By Chris Woodward
“Virtually no one is satisfied with the status quo right now,” says Merrill Matthews, Ph.D. of the Institute for Policy Innovation (IPI). “When you hear Democratic Party presidential candidates complain about why we need to move to something like a Medicare for All or something close to it, they all are denouncing the current healthcare system, which is ObamaCare that they voted for. And when it comes to Republicans, they’re criticizing the current system because of the problems with it — the expense of the system and so forth.”
The question then becomes “What are you going to replace it with?”
“Democrats are pushing some variation of Medicare for All, but also, we just got the news from the Fifth Circuit that it’s agreeing with a federal judge in Fort Worth who essentially said ObamaCare is unconstitutional because there is no tax penalty anymore,” says Matthews. “They did not undermine the whole law as the federal judge had done; they sent it back to him to see if there aren’t parts of that law that can be stripped away from the major insurance provisions in the legislation.”
But between Senator Bernie Sanders (I-Vermont) and the Democrats who want costly Medicare for All plans, former Vice President Joe Biden who wants to expand ObamaCare by adding a controversial public option, and the Republicans who did not deliver on a promise to voters to repeal and replace ObamaCare if elected, Matthews thinks Republicans face the biggest hurdle.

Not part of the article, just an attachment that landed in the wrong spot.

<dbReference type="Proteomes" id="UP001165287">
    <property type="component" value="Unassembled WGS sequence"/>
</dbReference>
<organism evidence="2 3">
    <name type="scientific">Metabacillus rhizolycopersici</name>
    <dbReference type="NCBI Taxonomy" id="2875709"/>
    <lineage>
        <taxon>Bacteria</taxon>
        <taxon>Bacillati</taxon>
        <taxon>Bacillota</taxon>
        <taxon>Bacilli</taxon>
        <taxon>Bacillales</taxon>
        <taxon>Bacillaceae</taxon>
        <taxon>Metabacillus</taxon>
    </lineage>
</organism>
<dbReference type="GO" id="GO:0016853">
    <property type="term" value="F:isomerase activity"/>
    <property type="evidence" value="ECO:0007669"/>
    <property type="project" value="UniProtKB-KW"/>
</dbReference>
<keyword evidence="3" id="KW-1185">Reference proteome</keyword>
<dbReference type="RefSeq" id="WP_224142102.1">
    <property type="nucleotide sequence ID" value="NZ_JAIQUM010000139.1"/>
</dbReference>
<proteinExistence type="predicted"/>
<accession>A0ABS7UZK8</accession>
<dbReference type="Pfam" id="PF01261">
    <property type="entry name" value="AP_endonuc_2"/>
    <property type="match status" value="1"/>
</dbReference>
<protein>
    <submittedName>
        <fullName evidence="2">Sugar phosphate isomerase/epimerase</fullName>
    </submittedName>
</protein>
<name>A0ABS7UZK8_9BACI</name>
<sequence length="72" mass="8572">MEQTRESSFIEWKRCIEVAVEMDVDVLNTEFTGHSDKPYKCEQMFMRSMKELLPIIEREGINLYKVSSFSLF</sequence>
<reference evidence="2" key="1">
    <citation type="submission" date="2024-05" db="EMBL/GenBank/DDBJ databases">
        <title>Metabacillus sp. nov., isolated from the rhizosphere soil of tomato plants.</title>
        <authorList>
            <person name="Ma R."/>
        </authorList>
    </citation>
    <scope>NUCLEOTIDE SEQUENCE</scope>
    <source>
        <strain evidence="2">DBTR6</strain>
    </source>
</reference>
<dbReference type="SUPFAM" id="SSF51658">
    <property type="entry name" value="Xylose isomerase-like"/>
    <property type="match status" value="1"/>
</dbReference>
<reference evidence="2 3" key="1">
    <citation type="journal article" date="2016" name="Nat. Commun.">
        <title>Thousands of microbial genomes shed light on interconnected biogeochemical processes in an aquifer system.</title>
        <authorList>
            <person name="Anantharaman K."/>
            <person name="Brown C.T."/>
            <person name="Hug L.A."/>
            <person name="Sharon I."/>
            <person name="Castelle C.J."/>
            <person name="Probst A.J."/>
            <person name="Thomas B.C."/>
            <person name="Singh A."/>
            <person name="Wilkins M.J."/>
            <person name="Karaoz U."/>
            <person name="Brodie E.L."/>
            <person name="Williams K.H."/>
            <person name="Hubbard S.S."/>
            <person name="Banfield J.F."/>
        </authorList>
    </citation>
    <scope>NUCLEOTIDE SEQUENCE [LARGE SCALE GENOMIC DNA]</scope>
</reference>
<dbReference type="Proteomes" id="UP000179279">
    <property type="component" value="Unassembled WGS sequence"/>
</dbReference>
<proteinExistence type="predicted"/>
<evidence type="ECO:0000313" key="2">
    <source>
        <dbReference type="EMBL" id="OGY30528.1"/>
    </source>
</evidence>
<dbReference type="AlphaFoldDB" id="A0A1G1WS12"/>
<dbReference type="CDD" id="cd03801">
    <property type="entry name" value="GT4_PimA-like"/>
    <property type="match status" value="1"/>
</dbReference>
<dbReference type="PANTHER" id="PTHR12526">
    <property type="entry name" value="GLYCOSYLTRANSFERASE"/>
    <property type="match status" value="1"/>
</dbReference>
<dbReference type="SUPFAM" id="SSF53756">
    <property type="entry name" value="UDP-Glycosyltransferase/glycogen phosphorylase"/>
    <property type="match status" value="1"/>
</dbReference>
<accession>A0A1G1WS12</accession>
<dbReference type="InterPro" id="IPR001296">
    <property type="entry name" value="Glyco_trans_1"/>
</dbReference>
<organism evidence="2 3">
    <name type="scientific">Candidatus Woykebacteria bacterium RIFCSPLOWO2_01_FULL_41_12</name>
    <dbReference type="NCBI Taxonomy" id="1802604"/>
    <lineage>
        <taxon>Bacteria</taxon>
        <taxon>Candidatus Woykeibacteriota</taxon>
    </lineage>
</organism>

“When they do polls, the voters tend to favor Democrats over Republicans on healthcare, in part because they feel like Democrats care more about that issue, but also because the Democrats have managed to, in essence, set aside the sense that they created ObamaCare and all the problems we have right now and have blamed Republicans for that,” the health policy expert offers. “And Republicans still don’t have a plan that they can unite behind.”
That, says Matthews, has hurt them.
“So from the Republicans’ standpoint, about all they have right now is the president taking executive action in certain areas to try to make the system better,” he continues. “It is just not clear Republicans are going to have a good solution, at which point they may just want to criticize ObamaCare and hope that works.”